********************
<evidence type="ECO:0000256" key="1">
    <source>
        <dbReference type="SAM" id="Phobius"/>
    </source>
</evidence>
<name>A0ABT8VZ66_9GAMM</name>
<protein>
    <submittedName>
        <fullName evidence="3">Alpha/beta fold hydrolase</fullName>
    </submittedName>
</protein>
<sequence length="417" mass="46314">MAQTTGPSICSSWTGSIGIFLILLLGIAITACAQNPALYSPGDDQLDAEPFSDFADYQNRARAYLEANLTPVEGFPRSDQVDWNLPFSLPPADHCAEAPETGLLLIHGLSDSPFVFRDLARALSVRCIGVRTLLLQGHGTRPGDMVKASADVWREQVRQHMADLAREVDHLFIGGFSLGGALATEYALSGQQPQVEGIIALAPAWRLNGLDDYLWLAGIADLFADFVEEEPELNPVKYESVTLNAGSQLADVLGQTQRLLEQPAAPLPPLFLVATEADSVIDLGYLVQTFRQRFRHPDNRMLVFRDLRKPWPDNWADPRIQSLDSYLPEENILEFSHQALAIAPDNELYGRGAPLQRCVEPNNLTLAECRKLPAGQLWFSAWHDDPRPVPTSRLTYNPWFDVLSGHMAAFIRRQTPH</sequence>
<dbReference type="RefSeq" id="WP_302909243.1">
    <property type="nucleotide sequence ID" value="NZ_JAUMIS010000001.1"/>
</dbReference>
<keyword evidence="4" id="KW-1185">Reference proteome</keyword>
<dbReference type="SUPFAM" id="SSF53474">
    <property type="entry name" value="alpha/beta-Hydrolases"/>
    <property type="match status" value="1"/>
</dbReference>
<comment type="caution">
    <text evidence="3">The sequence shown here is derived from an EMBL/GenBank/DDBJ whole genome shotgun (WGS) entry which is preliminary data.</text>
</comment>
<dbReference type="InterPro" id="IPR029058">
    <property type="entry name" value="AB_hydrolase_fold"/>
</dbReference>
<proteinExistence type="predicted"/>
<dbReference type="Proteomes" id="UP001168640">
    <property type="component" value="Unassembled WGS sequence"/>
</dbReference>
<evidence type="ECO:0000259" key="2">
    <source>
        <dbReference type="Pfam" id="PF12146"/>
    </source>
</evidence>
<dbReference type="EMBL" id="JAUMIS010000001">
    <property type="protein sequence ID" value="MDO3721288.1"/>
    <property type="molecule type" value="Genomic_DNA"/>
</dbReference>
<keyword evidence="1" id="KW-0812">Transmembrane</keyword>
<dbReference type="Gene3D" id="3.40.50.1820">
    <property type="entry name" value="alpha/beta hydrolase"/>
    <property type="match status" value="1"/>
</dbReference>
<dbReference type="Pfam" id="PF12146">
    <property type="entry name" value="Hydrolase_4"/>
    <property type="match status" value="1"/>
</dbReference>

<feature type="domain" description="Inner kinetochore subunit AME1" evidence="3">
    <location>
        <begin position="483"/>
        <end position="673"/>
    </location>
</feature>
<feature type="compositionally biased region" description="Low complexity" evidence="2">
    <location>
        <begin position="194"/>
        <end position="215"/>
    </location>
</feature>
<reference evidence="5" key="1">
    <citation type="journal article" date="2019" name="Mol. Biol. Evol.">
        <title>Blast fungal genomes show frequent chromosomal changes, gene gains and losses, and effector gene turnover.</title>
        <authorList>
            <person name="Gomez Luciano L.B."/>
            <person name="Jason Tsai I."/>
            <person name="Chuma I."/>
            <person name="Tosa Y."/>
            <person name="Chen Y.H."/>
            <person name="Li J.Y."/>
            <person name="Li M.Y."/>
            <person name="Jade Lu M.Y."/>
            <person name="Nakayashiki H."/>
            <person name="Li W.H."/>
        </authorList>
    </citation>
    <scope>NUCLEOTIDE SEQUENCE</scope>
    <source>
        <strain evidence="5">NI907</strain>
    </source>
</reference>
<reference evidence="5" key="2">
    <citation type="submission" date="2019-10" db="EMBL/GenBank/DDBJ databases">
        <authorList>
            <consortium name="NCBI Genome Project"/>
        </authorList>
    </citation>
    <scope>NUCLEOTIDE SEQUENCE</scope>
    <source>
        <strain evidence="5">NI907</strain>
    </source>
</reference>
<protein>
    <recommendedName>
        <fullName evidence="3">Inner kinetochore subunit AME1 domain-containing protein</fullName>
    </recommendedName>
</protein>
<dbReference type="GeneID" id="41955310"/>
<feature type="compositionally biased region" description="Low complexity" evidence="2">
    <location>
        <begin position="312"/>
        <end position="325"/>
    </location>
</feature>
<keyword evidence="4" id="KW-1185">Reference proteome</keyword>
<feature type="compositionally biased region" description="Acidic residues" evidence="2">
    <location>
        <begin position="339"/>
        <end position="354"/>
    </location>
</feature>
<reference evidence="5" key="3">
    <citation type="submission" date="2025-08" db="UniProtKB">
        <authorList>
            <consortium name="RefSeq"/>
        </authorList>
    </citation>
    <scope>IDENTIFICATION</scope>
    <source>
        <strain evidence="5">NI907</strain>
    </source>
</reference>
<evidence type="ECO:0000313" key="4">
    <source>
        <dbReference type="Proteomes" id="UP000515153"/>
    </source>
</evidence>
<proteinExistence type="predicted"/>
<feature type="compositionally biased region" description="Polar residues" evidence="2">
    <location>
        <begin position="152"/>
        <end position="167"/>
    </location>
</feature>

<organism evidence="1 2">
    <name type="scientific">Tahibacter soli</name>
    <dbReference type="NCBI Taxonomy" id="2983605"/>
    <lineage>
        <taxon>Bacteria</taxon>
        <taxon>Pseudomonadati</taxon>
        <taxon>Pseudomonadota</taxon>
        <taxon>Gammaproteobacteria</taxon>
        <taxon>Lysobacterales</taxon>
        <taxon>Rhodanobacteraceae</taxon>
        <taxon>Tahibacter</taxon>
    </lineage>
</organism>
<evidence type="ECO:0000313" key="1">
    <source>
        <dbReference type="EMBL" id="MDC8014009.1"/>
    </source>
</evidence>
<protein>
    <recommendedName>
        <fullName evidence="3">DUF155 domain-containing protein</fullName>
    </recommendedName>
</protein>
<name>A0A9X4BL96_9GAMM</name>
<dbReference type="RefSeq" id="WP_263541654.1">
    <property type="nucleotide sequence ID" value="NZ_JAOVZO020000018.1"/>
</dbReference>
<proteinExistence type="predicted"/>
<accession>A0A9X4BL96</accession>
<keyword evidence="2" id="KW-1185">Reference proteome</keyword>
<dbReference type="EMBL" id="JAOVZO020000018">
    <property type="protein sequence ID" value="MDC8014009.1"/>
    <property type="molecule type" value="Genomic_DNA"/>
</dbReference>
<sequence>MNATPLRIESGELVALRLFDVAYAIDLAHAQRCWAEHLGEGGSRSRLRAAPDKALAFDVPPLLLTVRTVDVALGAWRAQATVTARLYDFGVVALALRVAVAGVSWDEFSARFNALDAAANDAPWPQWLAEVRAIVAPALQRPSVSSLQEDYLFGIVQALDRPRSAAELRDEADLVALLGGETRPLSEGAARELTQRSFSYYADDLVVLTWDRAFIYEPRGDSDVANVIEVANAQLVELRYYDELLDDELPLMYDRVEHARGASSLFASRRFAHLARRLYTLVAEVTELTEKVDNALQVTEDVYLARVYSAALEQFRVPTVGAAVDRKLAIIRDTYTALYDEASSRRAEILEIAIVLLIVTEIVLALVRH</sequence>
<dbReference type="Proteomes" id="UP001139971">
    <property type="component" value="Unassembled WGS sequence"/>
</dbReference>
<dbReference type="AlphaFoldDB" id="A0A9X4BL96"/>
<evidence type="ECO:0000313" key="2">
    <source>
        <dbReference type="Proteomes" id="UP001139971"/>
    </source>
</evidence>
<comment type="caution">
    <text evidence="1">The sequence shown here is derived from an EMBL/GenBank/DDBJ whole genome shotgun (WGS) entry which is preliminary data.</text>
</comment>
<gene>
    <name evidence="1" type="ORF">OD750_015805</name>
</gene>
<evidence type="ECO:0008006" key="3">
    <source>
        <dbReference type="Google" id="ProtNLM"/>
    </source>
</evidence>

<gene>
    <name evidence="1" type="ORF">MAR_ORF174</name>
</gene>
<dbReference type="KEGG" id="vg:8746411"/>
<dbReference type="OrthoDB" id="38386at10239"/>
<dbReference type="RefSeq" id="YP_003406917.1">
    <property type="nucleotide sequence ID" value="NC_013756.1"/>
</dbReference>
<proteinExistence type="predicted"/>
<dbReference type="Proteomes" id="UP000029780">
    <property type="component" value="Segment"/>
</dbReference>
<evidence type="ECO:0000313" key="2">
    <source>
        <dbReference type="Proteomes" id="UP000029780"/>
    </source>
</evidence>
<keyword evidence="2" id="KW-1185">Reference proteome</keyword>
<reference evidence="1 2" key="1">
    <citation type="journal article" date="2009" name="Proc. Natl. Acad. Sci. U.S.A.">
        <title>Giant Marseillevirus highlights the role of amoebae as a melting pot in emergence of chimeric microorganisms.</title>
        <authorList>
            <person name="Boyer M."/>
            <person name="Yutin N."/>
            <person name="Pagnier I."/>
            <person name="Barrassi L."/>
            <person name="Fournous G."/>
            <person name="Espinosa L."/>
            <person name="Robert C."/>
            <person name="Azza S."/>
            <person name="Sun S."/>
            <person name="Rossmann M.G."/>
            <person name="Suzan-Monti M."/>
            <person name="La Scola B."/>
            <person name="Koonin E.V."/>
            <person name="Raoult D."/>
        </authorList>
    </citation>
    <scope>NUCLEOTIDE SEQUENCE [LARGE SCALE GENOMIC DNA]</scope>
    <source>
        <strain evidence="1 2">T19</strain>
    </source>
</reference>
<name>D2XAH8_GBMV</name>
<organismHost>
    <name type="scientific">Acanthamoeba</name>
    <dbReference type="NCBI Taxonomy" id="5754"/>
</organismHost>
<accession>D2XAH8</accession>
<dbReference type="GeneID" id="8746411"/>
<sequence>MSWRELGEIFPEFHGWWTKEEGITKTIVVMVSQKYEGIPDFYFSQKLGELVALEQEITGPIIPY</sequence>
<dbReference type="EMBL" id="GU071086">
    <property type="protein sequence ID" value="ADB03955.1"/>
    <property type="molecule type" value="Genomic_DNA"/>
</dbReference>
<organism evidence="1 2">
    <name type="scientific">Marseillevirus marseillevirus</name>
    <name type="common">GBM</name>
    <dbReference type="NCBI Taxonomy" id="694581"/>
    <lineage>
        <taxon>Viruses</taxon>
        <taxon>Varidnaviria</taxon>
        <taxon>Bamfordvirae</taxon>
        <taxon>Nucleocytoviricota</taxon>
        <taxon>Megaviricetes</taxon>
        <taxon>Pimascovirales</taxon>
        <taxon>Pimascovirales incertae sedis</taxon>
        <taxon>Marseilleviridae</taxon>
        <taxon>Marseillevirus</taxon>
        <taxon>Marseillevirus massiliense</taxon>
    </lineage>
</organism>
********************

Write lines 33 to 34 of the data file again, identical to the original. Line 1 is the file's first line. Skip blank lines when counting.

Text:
        <dbReference type="Pfam" id="PF12146"/>
    </source>